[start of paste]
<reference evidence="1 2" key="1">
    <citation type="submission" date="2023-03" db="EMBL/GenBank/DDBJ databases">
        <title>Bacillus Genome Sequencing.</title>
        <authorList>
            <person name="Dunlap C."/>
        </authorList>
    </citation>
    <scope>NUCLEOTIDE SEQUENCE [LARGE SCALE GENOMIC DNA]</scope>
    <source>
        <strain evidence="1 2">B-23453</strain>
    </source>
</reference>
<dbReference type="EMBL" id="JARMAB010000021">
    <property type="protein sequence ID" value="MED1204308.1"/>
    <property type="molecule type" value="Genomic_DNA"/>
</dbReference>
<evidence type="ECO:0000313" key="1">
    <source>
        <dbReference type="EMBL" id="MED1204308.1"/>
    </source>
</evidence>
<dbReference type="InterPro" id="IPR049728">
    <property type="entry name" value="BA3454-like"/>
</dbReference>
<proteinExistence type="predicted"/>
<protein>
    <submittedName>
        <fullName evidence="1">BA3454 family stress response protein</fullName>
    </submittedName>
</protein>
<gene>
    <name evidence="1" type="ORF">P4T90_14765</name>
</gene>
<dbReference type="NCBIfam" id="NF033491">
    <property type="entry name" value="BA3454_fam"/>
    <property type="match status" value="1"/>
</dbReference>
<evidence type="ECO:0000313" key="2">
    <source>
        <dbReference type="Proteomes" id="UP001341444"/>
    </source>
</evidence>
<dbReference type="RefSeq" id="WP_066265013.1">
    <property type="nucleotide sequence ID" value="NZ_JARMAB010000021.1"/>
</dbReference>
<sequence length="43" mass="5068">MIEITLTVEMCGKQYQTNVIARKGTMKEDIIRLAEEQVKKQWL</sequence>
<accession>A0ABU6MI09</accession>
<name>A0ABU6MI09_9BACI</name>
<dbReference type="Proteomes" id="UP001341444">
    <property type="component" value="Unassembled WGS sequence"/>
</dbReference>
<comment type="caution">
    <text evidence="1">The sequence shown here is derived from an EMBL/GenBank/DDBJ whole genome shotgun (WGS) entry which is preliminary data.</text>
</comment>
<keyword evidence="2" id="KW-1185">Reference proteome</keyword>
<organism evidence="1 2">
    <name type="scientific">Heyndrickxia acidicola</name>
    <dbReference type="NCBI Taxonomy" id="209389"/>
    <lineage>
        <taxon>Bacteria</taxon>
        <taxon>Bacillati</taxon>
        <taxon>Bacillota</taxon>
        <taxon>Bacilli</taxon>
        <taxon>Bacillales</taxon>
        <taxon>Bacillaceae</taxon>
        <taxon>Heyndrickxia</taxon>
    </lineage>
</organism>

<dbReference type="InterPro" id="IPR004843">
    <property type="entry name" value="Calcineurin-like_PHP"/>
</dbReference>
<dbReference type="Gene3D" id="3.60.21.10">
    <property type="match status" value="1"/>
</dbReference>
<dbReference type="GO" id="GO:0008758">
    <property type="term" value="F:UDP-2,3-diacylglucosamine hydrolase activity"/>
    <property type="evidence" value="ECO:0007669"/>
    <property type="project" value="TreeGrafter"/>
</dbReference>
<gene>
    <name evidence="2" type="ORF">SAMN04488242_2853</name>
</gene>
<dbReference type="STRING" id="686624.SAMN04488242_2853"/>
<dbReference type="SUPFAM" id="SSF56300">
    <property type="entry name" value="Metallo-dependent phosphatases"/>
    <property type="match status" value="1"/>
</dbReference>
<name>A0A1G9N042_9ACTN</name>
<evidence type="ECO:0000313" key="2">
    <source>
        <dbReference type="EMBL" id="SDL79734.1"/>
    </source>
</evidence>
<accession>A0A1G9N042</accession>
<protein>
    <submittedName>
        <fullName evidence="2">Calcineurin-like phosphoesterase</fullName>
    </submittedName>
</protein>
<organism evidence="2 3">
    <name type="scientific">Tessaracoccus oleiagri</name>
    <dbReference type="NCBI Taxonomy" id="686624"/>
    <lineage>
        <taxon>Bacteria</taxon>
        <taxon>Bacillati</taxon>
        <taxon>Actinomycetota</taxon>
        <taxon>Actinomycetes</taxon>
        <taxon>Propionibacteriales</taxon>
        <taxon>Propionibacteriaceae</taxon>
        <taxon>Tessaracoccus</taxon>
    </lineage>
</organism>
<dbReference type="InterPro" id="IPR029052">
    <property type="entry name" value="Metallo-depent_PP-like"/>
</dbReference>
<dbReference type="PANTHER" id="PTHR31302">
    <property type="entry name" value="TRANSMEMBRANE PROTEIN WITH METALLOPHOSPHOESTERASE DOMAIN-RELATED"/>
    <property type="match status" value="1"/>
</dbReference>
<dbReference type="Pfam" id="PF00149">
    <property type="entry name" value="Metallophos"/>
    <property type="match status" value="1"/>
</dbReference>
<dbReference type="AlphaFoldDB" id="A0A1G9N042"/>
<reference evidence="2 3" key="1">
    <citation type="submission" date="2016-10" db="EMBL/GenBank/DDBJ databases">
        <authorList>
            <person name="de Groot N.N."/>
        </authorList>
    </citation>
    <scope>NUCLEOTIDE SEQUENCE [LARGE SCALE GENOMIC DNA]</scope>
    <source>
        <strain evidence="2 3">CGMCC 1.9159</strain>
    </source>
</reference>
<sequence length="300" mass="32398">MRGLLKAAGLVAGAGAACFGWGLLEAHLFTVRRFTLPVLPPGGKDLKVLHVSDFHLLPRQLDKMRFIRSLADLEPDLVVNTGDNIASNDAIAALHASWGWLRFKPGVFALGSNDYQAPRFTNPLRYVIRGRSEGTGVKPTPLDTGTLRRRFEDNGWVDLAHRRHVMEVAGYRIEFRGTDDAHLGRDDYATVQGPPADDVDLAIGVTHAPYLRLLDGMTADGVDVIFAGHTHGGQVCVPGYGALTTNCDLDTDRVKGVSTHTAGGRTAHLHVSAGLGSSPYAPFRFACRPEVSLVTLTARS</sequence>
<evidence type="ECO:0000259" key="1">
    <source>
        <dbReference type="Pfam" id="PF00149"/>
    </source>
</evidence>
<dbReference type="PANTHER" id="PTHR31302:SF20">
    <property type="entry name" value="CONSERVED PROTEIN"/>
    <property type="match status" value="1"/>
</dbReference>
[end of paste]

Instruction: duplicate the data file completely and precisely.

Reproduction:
<reference evidence="1 2" key="1">
    <citation type="submission" date="2023-03" db="EMBL/GenBank/DDBJ databases">
        <title>Bacillus Genome Sequencing.</title>
        <authorList>
            <person name="Dunlap C."/>
        </authorList>
    </citation>
    <scope>NUCLEOTIDE SEQUENCE [LARGE SCALE GENOMIC DNA]</scope>
    <source>
        <strain evidence="1 2">B-23453</strain>
    </source>
</reference>
<dbReference type="EMBL" id="JARMAB010000021">
    <property type="protein sequence ID" value="MED1204308.1"/>
    <property type="molecule type" value="Genomic_DNA"/>
</dbReference>
<evidence type="ECO:0000313" key="1">
    <source>
        <dbReference type="EMBL" id="MED1204308.1"/>
    </source>
</evidence>
<dbReference type="InterPro" id="IPR049728">
    <property type="entry name" value="BA3454-like"/>
</dbReference>
<proteinExistence type="predicted"/>
<protein>
    <submittedName>
        <fullName evidence="1">BA3454 family stress response protein</fullName>
    </submittedName>
</protein>
<gene>
    <name evidence="1" type="ORF">P4T90_14765</name>
</gene>
<dbReference type="NCBIfam" id="NF033491">
    <property type="entry name" value="BA3454_fam"/>
    <property type="match status" value="1"/>
</dbReference>
<evidence type="ECO:0000313" key="2">
    <source>
        <dbReference type="Proteomes" id="UP001341444"/>
    </source>
</evidence>
<dbReference type="RefSeq" id="WP_066265013.1">
    <property type="nucleotide sequence ID" value="NZ_JARMAB010000021.1"/>
</dbReference>
<sequence length="43" mass="5068">MIEITLTVEMCGKQYQTNVIARKGTMKEDIIRLAEEQVKKQWL</sequence>
<accession>A0ABU6MI09</accession>
<name>A0ABU6MI09_9BACI</name>
<dbReference type="Proteomes" id="UP001341444">
    <property type="component" value="Unassembled WGS sequence"/>
</dbReference>
<comment type="caution">
    <text evidence="1">The sequence shown here is derived from an EMBL/GenBank/DDBJ whole genome shotgun (WGS) entry which is preliminary data.</text>
</comment>
<keyword evidence="2" id="KW-1185">Reference proteome</keyword>
<organism evidence="1 2">
    <name type="scientific">Heyndrickxia acidicola</name>
    <dbReference type="NCBI Taxonomy" id="209389"/>
    <lineage>
        <taxon>Bacteria</taxon>
        <taxon>Bacillati</taxon>
        <taxon>Bacillota</taxon>
        <taxon>Bacilli</taxon>
        <taxon>Bacillales</taxon>
        <taxon>Bacillaceae</taxon>
        <taxon>Heyndrickxia</taxon>
    </lineage>
</organism>

<dbReference type="InterPro" id="IPR004843">
    <property type="entry name" value="Calcineurin-like_PHP"/>
</dbReference>
<dbReference type="Gene3D" id="3.60.21.10">
    <property type="match status" value="1"/>
</dbReference>
<dbReference type="GO" id="GO:0008758">
    <property type="term" value="F:UDP-2,3-diacylglucosamine hydrolase activity"/>
    <property type="evidence" value="ECO:0007669"/>
    <property type="project" value="TreeGrafter"/>
</dbReference>
<gene>
    <name evidence="2" type="ORF">SAMN04488242_2853</name>
</gene>
<dbReference type="STRING" id="686624.SAMN04488242_2853"/>
<dbReference type="SUPFAM" id="SSF56300">
    <property type="entry name" value="Metallo-dependent phosphatases"/>
    <property type="match status" value="1"/>
</dbReference>
<name>A0A1G9N042_9ACTN</name>
<evidence type="ECO:0000313" key="2">
    <source>
        <dbReference type="EMBL" id="SDL79734.1"/>
    </source>
</evidence>
<accession>A0A1G9N042</accession>
<protein>
    <submittedName>
        <fullName evidence="2">Calcineurin-like phosphoesterase</fullName>
    </submittedName>
</protein>
<organism evidence="2 3">
    <name type="scientific">Tessaracoccus oleiagri</name>
    <dbReference type="NCBI Taxonomy" id="686624"/>
    <lineage>
        <taxon>Bacteria</taxon>
        <taxon>Bacillati</taxon>
        <taxon>Actinomycetota</taxon>
        <taxon>Actinomycetes</taxon>
        <taxon>Propionibacteriales</taxon>
        <taxon>Propionibacteriaceae</taxon>
        <taxon>Tessaracoccus</taxon>
    </lineage>
</organism>
<dbReference type="InterPro" id="IPR029052">
    <property type="entry name" value="Metallo-depent_PP-like"/>
</dbReference>
<dbReference type="PANTHER" id="PTHR31302">
    <property type="entry name" value="TRANSMEMBRANE PROTEIN WITH METALLOPHOSPHOESTERASE DOMAIN-RELATED"/>
    <property type="match status" value="1"/>
</dbReference>
<dbReference type="Pfam" id="PF00149">
    <property type="entry name" value="Metallophos"/>
    <property type="match status" value="1"/>
</dbReference>
<dbReference type="AlphaFoldDB" id="A0A1G9N042"/>
<reference evidence="2 3" key="1">
    <citation type="submission" date="2016-10" db="EMBL/GenBank/DDBJ databases">
        <authorList>
            <person name="de Groot N.N."/>
        </authorList>
    </citation>
    <scope>NUCLEOTIDE SEQUENCE [LARGE SCALE GENOMIC DNA]</scope>
    <source>
        <strain evidence="2 3">CGMCC 1.9159</strain>
    </source>
</reference>
<sequence length="300" mass="32398">MRGLLKAAGLVAGAGAACFGWGLLEAHLFTVRRFTLPVLPPGGKDLKVLHVSDFHLLPRQLDKMRFIRSLADLEPDLVVNTGDNIASNDAIAALHASWGWLRFKPGVFALGSNDYQAPRFTNPLRYVIRGRSEGTGVKPTPLDTGTLRRRFEDNGWVDLAHRRHVMEVAGYRIEFRGTDDAHLGRDDYATVQGPPADDVDLAIGVTHAPYLRLLDGMTADGVDVIFAGHTHGGQVCVPGYGALTTNCDLDTDRVKGVSTHTAGGRTAHLHVSAGLGSSPYAPFRFACRPEVSLVTLTARS</sequence>
<evidence type="ECO:0000259" key="1">
    <source>
        <dbReference type="Pfam" id="PF00149"/>
    </source>
</evidence>
<dbReference type="PANTHER" id="PTHR31302:SF20">
    <property type="entry name" value="CONSERVED PROTEIN"/>
    <property type="match status" value="1"/>
</dbReference>